Staging Issues in Cervical Cancer
Chhabra S*, Devi S, Chopra S and Singh A
Obstetrics Gynaecology, Mahatma Gandhi Institute of Medical Sciences, Maharashtra, India
- Corresponding Author:
- Chhabra S
Obstetrics Gynaecology, Mahatma Gandhi Institute of Medical Sciences
Sevagram- 442102, Wardha, Maharashtra, India
E-mail: [email protected]
Received April 05, 2016; Accepted April 30, 2016; Published May 06, 2016
Citation: Chhabra S, Devi S, Chopra S, Singh A (2016) Staging Issues in Cervical Cancer . Can Surg 1:104.
Copyright: ©2016 Chhabra S, et al. This is an open-access article distributed under the terms of the Creative Commons Attribution License, which permits unrestricted use, distribution, and reproduction in any medium, provided the original author and source are credited.
Background: Worldwide cervical cancer is third most common cancer, but diagnostic, therapeutic problems continue in developing countries where it is most common cancer in women. Very few women report at operable stage. For those subjected to surgery, intraoperative findings, histopathology provides information for continuing or abandoning surgery, adjuvant therapy after surgery and so on. However clinical investigative staging may not be correct, leading to avoidable morbidity of surgery.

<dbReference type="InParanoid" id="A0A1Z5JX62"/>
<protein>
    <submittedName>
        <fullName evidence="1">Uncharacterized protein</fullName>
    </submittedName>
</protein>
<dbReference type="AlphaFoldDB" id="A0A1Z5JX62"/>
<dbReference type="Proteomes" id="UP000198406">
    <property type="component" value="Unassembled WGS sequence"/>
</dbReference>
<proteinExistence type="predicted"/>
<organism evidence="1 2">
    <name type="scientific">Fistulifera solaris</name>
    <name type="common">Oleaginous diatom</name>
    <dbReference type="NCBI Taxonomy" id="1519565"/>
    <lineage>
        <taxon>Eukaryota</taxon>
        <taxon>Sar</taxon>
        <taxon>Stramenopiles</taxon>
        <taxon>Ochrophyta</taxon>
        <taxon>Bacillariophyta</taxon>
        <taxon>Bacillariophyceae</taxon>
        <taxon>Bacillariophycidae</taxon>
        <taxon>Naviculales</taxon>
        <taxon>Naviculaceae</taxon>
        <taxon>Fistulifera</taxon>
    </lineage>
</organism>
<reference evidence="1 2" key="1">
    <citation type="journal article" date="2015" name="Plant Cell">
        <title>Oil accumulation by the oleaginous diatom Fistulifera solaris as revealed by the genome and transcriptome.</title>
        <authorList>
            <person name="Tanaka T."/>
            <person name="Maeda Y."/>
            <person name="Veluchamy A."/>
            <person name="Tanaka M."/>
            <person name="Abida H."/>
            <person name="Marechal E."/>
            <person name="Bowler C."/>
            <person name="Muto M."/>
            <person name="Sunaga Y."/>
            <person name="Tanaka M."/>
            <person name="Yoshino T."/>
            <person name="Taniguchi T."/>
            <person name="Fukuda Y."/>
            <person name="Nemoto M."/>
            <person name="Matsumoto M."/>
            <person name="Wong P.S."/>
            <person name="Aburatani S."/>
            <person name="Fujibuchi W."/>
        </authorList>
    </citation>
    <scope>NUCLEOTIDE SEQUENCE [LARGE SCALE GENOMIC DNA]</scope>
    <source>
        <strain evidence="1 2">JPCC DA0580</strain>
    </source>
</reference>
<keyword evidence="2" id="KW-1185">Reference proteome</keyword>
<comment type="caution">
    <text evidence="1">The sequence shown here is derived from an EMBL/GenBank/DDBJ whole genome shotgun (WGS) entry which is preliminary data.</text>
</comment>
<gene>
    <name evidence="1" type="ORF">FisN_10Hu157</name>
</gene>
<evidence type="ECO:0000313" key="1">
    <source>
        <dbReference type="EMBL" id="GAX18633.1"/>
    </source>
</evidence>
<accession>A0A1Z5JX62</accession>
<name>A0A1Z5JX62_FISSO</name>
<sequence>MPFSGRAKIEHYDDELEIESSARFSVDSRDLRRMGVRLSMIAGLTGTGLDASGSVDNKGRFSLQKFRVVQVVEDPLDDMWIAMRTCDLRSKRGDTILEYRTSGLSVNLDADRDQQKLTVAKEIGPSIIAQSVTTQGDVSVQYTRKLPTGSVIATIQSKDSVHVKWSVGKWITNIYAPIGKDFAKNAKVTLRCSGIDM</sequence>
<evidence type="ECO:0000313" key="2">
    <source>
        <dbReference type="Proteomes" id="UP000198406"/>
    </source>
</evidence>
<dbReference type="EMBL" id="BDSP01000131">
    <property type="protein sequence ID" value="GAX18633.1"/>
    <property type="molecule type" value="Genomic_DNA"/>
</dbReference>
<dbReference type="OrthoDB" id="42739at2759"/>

Objective: Study was done to know relationship between clinical, intraoperative, postoperative staging in women who underwent surgery for cervical cancer.
Material methods: Analysis duration was divided into 4 yearly 7 blocks. During study period 266 women underwent abdominal radical hysterectomy, 15 were for endometrial cancer so, 251 (94.36% radical hysterectomies for cervical cancer, 13.05% of all cervical cancers cases (stage I A, I B1, II A1) were study subjects.
Results: Cervical cancer cases increased over the years and also operable cases of cervical cancer from 13.33% to 30.00%. However of 251cases taken for surgery, 28% would not have been for surgery if were known to be of stage which was found intraoperative (preoperative under staging), over staging was only in 2%. Correlating clinical, histopathological staging 36% would not have been for surgery if correct staging (after histopathology) was known pre-operatively. Clinical intraoperative staging had 72% agreement. Histopathological staging which helps in planning treatment agreed with clinical staging in 64%. Problem of under staging continued over years.
Conclusion: With present day techniques available to women with low resources, there is a lot of under staging of cervical cancer cases which leads to unnecessary surgery. Low cost modalities for better evaluation of cases preoperatively and will help in reducing morbidity, save resources also.